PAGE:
Latvia - Country history and economic development

1300. Prior to this date Latvia is composed of half a dozen distinct and independent kingdoms; after 1300, German barons dominate the region and establishe a Germanic culture.

1710. A Russian elite infiltrates the bureaucracy of Latvia under the rule of Peter the Great, challenging the dominance of the Germans.

1850. First Latvian Awakening appears as resistance to Germanic and Russian influences. A Latvian elite begin to develop and push for self-determination in local affairs.

1880. Rapid industrialization of the largely landlocked Russian Empire causes it to incorporate the Baltic States in this process. The Latvian economy develops rapidly, under the direction of Russia, and the third largest port in the Russian empire is created by 1913.

1905. Marxist ideology spreads in the workplaces of Latvia, leading to a crackdown by authorities and the creation of a mass movement against Russian authority and German nobility.

1914. World War I (1914-18) leads to the evacuation of half the Latvian population who flee the invading German army into neighboring countries to the east. The Communist movement gains strength.

1918. Latvia claims independence on 18 November and 2 years later pro-and anti-Communist forces end their hostilities.

1921. Latvia joins the League of Nations and begins a 20 year period of economic progress, later known as the Second Awakening.

1934. Centrist politician Karlis Ulmanis gains power and ends the political instability of the multiple-party parliamentary system. He is later deported from Latvia to a prison camp in Russia by the Soviet authorities and dies in captivity in 1942.

1939. The Nazi-Soviet Nonaggression Pact between Germany and Russia puts Latvia, Estonia, and Lithuania under Soviet control.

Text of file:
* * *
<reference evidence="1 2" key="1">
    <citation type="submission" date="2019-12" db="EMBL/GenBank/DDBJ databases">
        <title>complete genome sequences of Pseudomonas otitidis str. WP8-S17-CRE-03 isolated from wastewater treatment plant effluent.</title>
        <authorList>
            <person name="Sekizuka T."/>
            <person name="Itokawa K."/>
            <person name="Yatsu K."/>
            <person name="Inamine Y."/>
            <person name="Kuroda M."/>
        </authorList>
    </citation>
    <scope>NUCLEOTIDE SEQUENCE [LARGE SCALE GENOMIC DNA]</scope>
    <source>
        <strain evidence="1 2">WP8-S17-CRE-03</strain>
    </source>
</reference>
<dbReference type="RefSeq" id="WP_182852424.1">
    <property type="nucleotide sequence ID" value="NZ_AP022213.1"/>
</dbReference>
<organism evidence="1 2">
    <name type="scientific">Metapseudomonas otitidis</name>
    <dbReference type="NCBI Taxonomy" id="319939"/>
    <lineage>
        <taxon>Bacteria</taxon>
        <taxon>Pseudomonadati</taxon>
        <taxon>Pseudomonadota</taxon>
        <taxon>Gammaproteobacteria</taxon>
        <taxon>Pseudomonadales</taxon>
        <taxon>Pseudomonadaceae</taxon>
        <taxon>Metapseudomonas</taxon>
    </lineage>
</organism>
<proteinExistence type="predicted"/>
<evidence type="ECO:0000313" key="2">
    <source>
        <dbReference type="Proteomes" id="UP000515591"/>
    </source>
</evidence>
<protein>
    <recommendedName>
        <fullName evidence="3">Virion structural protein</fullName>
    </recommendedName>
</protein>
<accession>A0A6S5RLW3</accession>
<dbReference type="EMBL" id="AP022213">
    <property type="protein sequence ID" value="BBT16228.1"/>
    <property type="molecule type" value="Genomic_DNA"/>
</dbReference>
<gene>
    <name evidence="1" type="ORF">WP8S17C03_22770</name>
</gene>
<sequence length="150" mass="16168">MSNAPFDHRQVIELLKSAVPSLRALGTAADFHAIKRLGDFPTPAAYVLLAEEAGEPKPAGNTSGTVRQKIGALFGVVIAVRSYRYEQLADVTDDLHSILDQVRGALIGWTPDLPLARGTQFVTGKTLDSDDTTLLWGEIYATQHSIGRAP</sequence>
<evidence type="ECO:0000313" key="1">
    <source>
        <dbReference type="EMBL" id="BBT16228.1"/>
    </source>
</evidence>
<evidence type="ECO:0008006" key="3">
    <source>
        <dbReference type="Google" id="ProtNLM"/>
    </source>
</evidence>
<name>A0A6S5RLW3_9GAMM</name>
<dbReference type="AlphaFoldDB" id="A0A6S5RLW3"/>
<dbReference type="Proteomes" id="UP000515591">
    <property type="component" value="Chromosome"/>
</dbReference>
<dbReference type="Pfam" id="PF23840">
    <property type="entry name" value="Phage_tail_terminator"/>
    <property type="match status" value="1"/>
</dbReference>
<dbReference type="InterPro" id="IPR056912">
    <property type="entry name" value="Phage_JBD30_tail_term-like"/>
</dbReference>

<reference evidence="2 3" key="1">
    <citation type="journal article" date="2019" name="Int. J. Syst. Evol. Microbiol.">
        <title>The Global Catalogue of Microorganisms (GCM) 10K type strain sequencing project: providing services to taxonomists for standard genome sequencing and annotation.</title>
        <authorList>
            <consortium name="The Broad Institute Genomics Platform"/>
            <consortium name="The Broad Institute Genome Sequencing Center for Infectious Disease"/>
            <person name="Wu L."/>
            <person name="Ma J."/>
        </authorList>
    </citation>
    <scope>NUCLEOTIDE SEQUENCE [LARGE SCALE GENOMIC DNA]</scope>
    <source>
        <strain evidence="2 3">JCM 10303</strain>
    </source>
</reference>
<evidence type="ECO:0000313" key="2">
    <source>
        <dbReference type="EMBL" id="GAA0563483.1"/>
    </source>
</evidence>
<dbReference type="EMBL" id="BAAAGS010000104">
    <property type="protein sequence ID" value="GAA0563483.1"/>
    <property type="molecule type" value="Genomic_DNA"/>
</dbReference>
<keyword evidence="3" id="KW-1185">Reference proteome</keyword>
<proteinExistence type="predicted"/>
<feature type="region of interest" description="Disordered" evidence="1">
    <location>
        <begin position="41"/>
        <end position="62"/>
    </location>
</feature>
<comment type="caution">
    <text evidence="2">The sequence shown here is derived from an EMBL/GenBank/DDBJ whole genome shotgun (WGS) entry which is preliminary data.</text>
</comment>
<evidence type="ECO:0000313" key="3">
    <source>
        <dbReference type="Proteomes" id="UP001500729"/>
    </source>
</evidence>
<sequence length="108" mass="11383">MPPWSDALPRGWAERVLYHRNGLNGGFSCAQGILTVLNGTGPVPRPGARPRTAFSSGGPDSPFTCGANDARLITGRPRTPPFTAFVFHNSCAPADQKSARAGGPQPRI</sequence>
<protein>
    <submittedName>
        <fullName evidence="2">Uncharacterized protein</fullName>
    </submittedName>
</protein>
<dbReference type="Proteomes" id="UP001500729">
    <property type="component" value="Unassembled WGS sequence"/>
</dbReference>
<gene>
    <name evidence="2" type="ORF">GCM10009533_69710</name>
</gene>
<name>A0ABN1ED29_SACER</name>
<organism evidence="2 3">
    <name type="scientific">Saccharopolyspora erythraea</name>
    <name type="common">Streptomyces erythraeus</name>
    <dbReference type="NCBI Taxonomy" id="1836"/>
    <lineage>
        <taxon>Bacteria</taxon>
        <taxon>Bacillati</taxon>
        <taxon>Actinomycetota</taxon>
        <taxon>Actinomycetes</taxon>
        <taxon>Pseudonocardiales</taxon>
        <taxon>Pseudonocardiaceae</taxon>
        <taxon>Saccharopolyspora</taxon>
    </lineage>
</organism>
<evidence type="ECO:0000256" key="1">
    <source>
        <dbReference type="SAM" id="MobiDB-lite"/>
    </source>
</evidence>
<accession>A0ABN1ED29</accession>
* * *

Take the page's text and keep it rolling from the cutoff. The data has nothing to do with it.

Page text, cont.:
1939. On 5 October Latvia is coerced into signing the Pact of Defense and Mutual Assistance; 30,000 Soviet troops occupy the country.

1939. In November, Soviets attack Finland, resulting in the Soviet Union being expelled from the League of Nations, along with Latvia.

1940. Soviet leader Joseph Stalin demands that the Baltic State governments be replaced with Soviet officials, leading to the creation of the Latvian Soviet Socialist Republic on 21 July.

1941. Immediately after the Soviet Union either deports or executes 35,000 Latvian dissidents, a Nazi invasion and 5 year occupation translates into an almost complete annihilation of Latvia's Gypsies and Jews.

1945. The Red Army reoccupies Latvia, and approximately 200,000 refugees flee. About 150,000 survivors settle in the West and engage in a long struggle to free their homeland from occupation.

1953. Soviet leader Joseph Stalin dies, and conditions for Latvian autonomy improve.

1957. Eduards Berklavs, a key figure in the Communist Party of Latvia (CPL), initiates de-Russification policies, i.e. restricted immigration from Russia, requirements that governmental functionaries know Latvian, and diversion of funds toward smaller, local activities rather than grandiose Soviet projects.

1959. Moscow purges Latvian national communists, including Berklavs and reinstitutes economic policies favoring Russia.

1985. Mikhail Gorbachev of the Soviet Union ushers in the period of perestroika, a campaign to reform the Communist Party through eased social, economic, and political mechanisms, and glasnost, the liberalization of the media and opportunity for critical discussion for the purpose of improving the system.

1987. Demonstrations for independence begin in Latvia.

1988. The Popular Front of Latvia (LTF) forms and organizes its first congress.

1989. With ever-increasing membership, the LTF becomes a de facto second government and pushes the Latvian Supreme Soviet to accept a declaration of sovereignty and economic independence.

1990. A new parliament, known as the Supreme Council, is formed and votes in favor of a transition to democracy and independence.

1991. Following a failed coup in the Soviet Union, Latvia declares independence on 21 August; Latvia joins the United Nations.

1992. Faced with high prices, problems with privatization, and hyperinflation, Latvia's economy crashes.

1993. A new currency, the Lat, is introduced and becomes the only legal tender by October.

1994. A citizenship bill, severely restricting the naturalization of Russians, is passed but later its restrictions are eased.

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